SAN FRANCISCO
08/17/2011 02:09 pm ET | Updated Oct 17, 2011

San Francisco Copper Thieves: Local Schools Hit With Copper Crime Wave

Over the past week, San Francisco schools have been hit with a rash of copper thefts. Starting on August 10th, copper pipes were stolen from a construction site on the campus of Alice Fong Yu Alternative School on four consecutive days.

Classes began at the Inner Sunset elementary school, the first Chinese language immersion public school in the country, only two days after the thefts subsided.

SFPD Captain Curtis Lum told CBS 5 that, in addition to a school security guard, plainclothes officers will be stationed at the school and uniformed foot patrols in the area will be increased to prevent further criminal activity.

Police have a description of the subject but have not released it pending a continuing investigation.

On the day following the copper thefts at Alice Fong Yu, a similar incident was reported at the nearby Lycée Français La Pérouse, a private, French language K-12 school. That evening, an employee witnessed two men absconding with copper rain gutters previously attached to a campus building.

SFPD officials are still investigating if the thefts are the two schools are related.

Copper theft has been a longstanding issue nationwide but is becoming increasingly common as the price of the metal has skyrocketed, quadrupling in price since late 2008.

In a effort to combat the practice, the state of California, where copper theft is the most widespread, passed a law in 2009 mandating that anyone selling copper wire to scrap yards be identified, photographed and required to wait three days before receiving payment; however, the soaring price of the metal has counteracted much of law's positive effect.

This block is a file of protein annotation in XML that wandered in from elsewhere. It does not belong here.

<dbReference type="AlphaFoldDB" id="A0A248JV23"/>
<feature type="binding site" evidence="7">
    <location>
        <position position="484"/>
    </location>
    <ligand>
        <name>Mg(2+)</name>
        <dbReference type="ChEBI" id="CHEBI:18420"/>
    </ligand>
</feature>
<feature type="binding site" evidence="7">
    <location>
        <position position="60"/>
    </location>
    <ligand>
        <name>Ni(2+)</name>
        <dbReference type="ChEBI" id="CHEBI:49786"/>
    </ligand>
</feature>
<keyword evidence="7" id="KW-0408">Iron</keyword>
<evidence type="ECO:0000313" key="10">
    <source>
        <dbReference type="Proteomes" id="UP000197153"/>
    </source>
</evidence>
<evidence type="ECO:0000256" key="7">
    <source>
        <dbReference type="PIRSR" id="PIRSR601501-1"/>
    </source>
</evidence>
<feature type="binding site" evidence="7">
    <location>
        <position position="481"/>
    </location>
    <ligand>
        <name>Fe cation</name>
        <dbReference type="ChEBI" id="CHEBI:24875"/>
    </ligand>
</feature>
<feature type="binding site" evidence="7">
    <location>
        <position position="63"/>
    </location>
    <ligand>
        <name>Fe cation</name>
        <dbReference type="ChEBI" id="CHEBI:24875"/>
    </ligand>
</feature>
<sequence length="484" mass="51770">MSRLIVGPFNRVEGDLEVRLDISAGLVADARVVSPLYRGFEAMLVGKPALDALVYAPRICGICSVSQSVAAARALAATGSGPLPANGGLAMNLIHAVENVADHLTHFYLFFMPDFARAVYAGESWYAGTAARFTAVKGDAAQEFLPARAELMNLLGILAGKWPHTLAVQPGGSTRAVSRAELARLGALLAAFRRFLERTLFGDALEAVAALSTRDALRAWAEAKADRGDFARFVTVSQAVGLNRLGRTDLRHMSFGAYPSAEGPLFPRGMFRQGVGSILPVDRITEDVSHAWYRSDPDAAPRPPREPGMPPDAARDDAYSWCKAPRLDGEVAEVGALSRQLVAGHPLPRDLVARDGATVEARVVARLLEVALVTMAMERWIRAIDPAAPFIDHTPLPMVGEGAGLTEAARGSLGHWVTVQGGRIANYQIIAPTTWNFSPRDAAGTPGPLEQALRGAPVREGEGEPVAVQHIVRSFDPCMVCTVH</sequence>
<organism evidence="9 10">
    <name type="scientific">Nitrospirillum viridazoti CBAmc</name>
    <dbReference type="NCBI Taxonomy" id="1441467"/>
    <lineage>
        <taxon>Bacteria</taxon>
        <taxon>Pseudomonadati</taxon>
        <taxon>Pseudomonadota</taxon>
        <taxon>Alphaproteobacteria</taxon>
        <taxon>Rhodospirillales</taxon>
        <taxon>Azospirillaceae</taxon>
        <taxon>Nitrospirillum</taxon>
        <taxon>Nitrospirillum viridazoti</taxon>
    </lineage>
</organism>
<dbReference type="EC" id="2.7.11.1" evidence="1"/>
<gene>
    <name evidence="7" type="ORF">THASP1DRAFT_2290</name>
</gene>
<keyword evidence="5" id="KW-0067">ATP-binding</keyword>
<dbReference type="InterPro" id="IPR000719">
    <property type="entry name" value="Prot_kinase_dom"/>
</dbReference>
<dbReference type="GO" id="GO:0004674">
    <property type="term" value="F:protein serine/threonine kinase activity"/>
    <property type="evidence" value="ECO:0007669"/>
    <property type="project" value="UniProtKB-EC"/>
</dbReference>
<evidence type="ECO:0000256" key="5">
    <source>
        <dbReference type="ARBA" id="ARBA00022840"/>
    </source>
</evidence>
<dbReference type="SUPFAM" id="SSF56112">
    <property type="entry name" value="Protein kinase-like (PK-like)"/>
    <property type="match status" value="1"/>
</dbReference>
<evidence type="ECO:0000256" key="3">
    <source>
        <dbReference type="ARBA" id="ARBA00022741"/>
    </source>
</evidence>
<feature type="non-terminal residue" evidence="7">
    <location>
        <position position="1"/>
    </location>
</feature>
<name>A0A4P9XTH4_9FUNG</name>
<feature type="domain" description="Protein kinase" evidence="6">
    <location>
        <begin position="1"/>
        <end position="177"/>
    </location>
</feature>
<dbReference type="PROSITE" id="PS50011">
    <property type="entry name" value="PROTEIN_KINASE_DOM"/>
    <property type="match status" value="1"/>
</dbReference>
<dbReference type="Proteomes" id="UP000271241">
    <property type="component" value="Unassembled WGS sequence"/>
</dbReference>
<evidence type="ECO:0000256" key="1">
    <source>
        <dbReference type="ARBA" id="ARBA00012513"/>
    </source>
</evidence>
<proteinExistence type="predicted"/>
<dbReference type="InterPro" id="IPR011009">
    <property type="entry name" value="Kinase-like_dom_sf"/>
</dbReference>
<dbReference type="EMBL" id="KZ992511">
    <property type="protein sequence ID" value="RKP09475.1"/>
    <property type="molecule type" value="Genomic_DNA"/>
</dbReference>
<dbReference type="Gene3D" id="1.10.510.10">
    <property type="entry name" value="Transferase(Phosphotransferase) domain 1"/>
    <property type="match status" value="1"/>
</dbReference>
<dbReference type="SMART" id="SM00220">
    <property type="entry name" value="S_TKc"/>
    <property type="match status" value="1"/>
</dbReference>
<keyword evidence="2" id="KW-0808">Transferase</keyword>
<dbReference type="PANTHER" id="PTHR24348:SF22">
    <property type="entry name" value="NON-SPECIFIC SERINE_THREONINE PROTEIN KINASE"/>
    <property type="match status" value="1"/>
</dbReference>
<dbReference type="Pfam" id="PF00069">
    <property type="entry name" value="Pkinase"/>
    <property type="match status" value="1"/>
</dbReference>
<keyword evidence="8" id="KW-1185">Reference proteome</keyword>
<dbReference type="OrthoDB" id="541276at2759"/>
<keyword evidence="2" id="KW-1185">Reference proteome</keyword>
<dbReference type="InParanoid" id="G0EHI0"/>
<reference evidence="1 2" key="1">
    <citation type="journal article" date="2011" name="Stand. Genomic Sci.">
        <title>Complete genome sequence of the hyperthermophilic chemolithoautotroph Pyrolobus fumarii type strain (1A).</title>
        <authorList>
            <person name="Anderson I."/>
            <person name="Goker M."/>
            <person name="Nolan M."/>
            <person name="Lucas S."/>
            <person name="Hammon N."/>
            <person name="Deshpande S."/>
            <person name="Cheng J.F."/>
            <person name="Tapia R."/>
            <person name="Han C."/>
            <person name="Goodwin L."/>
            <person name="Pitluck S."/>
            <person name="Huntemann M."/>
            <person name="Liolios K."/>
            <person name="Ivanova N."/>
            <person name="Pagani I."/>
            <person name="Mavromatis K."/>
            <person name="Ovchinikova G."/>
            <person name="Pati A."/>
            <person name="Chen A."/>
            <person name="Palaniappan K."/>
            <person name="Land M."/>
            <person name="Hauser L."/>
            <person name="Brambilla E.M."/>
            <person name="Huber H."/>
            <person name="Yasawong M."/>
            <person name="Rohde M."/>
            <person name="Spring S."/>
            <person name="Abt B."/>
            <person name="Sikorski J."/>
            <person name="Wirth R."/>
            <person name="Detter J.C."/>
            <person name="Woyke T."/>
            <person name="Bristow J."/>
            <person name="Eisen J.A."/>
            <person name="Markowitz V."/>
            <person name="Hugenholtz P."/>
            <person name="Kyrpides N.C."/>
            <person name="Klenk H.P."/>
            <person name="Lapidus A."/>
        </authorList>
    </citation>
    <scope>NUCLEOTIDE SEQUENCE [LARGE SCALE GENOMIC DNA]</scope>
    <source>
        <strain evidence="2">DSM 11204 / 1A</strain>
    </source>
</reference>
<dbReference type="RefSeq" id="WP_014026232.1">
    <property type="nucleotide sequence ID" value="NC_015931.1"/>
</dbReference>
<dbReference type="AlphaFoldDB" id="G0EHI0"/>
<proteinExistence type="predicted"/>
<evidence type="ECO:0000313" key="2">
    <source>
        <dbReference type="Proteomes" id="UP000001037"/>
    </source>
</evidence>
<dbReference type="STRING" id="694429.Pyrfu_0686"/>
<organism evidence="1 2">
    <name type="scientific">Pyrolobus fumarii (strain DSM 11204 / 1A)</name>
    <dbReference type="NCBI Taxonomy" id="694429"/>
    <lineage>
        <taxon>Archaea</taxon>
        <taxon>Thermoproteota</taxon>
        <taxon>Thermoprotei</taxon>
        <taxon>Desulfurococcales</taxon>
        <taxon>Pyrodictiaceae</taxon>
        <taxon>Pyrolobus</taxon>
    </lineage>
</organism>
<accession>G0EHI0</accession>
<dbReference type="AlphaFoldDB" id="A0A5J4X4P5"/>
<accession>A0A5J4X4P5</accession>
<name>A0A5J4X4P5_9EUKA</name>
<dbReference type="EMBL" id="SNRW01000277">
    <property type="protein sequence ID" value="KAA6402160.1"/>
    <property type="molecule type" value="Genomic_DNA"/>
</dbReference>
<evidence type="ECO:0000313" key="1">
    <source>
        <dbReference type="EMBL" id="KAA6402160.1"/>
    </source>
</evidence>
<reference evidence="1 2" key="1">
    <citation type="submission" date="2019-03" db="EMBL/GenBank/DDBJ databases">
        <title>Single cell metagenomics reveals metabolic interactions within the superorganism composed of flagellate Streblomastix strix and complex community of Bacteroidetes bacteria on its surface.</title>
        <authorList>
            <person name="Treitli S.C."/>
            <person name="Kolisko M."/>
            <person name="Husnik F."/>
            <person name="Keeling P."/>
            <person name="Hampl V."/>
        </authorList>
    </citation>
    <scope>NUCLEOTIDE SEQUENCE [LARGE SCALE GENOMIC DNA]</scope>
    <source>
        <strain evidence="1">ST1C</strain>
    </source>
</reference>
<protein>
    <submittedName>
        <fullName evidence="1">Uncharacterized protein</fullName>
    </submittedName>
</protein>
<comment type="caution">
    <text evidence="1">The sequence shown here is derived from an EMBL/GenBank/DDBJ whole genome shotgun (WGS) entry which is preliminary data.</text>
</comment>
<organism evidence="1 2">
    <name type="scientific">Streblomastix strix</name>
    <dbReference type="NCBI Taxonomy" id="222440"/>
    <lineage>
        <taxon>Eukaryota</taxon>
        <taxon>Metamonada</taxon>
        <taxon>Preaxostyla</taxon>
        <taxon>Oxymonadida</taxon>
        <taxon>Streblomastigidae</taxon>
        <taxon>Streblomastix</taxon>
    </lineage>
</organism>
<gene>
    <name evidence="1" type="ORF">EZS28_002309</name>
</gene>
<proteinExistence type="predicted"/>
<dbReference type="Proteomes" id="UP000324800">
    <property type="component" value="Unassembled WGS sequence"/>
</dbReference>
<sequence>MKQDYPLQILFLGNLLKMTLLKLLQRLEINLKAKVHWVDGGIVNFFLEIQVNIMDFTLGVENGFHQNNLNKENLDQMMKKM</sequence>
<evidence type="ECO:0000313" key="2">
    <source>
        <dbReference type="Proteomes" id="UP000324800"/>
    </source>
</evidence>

The North Bay city of Vallejo has become ground zero for copper theft, with at least ten incidents occurring at local schools this summer alone. At Franklin Middle School, thieves used bolt cutters to break metal brackets to get at copper wiring, disregarding the danger posed by the 1,500 volts of electricity flowing though the wires.

Vallejo Assistant Superintendent Mel Jordan estimated copper theft has cost Vallejo schools over $100,000 and put an on-time start to the school year in jeopardy.

Last year, a string of about a dozen thefts of copper wiring from underground vaults in San Francisco temporarily left UCSF Medical Center without power and forced the hospital to go onto its backup generator. Similarly, the theft of a century-old bell from St. Michael's Korean Catholic Church in Ingleside was largely blamed on thieves looking to melt the bell down for its copper.